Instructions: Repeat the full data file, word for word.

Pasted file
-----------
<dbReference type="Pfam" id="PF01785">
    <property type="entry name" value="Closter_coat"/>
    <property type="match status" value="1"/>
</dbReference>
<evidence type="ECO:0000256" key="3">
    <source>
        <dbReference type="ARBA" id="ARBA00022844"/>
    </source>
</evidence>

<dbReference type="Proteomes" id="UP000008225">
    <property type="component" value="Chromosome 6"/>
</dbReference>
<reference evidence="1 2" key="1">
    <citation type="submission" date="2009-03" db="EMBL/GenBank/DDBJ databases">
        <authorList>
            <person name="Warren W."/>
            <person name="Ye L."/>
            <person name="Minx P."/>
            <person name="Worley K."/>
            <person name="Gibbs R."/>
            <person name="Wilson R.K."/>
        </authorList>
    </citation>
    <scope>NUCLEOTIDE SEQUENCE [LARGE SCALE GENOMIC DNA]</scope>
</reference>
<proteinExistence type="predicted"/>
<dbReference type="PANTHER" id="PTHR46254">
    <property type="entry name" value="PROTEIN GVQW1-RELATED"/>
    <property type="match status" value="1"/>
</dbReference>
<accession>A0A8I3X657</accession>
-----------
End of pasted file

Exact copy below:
<dbReference type="Pfam" id="PF01785">
    <property type="entry name" value="Closter_coat"/>
    <property type="match status" value="1"/>
</dbReference>
<evidence type="ECO:0000256" key="3">
    <source>
        <dbReference type="ARBA" id="ARBA00022844"/>
    </source>
</evidence>

<dbReference type="Proteomes" id="UP000008225">
    <property type="component" value="Chromosome 6"/>
</dbReference>
<reference evidence="1 2" key="1">
    <citation type="submission" date="2009-03" db="EMBL/GenBank/DDBJ databases">
        <authorList>
            <person name="Warren W."/>
            <person name="Ye L."/>
            <person name="Minx P."/>
            <person name="Worley K."/>
            <person name="Gibbs R."/>
            <person name="Wilson R.K."/>
        </authorList>
    </citation>
    <scope>NUCLEOTIDE SEQUENCE [LARGE SCALE GENOMIC DNA]</scope>
</reference>
<proteinExistence type="predicted"/>
<dbReference type="PANTHER" id="PTHR46254">
    <property type="entry name" value="PROTEIN GVQW1-RELATED"/>
    <property type="match status" value="1"/>
</dbReference>
<accession>A0A8I3X657</accession>